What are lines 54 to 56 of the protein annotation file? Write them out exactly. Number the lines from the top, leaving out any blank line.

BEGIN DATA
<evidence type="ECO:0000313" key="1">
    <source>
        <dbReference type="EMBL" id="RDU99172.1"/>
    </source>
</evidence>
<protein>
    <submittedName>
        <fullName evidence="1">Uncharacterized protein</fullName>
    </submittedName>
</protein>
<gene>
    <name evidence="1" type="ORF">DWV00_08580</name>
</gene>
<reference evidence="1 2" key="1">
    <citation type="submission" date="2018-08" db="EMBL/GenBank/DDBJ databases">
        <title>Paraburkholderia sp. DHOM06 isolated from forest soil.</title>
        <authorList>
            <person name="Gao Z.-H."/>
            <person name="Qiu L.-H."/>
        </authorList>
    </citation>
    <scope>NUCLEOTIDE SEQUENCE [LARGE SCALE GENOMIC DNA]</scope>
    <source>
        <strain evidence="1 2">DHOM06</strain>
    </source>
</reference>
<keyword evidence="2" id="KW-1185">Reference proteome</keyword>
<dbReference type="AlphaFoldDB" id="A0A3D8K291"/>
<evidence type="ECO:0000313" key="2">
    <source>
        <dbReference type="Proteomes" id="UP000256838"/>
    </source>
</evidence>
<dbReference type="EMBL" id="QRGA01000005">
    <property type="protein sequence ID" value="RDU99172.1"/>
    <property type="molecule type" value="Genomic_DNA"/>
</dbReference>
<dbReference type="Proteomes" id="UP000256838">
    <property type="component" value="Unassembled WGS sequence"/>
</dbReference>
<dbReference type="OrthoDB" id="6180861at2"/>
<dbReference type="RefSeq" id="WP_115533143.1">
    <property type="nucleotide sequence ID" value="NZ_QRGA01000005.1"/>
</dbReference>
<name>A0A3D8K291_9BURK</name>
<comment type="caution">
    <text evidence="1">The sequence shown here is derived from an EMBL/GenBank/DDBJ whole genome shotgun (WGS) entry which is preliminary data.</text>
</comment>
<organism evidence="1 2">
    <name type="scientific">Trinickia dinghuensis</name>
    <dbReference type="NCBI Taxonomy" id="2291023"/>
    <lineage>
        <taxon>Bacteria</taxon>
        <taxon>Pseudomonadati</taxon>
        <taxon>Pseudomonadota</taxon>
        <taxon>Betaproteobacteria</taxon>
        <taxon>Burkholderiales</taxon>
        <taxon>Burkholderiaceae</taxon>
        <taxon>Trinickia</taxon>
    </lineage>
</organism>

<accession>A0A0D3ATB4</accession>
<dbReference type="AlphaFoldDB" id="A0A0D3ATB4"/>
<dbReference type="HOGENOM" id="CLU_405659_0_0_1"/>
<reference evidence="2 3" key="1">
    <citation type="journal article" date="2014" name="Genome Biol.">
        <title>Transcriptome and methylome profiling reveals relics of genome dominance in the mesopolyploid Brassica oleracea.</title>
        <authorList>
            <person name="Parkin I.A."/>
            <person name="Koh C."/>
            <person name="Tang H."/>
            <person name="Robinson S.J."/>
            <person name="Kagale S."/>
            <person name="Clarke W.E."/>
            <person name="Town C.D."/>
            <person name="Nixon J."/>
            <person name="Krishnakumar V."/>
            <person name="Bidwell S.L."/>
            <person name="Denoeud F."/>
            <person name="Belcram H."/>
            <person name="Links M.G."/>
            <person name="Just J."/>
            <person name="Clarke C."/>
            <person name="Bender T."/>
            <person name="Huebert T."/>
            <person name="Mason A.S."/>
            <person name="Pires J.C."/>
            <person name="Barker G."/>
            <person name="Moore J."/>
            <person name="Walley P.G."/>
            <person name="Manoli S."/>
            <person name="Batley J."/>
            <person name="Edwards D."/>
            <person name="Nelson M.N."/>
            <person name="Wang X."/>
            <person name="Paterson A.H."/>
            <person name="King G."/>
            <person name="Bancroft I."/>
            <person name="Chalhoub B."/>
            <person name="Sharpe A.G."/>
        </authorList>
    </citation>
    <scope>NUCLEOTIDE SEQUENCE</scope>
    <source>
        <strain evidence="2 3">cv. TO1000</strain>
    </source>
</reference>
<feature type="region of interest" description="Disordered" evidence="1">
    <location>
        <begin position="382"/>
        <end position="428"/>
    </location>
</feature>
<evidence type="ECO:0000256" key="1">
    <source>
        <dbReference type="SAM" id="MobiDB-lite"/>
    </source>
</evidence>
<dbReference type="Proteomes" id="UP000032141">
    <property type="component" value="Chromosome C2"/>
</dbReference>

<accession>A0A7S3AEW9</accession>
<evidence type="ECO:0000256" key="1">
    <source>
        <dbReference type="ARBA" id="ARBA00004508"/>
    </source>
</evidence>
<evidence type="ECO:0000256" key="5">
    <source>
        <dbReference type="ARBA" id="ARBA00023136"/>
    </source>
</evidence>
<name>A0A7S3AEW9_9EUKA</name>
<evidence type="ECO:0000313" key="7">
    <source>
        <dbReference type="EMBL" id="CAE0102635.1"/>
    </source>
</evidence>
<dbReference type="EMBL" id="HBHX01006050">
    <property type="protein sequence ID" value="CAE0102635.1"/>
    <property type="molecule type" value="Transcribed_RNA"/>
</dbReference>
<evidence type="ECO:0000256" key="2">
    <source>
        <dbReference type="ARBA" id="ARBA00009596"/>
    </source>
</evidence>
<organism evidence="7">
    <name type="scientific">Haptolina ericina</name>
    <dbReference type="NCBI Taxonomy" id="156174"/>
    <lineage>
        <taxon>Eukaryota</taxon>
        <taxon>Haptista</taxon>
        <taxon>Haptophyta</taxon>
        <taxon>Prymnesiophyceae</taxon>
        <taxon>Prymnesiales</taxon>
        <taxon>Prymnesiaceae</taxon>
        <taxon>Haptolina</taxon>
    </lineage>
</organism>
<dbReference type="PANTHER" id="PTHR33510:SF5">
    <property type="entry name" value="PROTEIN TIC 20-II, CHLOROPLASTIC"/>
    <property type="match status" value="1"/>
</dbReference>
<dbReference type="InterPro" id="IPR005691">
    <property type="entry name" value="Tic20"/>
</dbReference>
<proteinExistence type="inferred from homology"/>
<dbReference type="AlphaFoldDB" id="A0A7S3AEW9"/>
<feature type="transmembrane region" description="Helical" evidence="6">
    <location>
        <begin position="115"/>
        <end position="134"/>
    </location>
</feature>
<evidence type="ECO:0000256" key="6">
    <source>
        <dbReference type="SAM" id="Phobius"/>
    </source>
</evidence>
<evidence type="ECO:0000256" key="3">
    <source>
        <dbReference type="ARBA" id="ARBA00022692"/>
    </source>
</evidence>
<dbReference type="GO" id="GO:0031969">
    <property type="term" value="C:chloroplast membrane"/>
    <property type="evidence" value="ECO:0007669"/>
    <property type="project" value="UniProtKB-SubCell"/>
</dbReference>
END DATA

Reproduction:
        <taxon>Pseudomonadati</taxon>
        <taxon>Pseudomonadota</taxon>
        <taxon>Betaproteobacteria</taxon>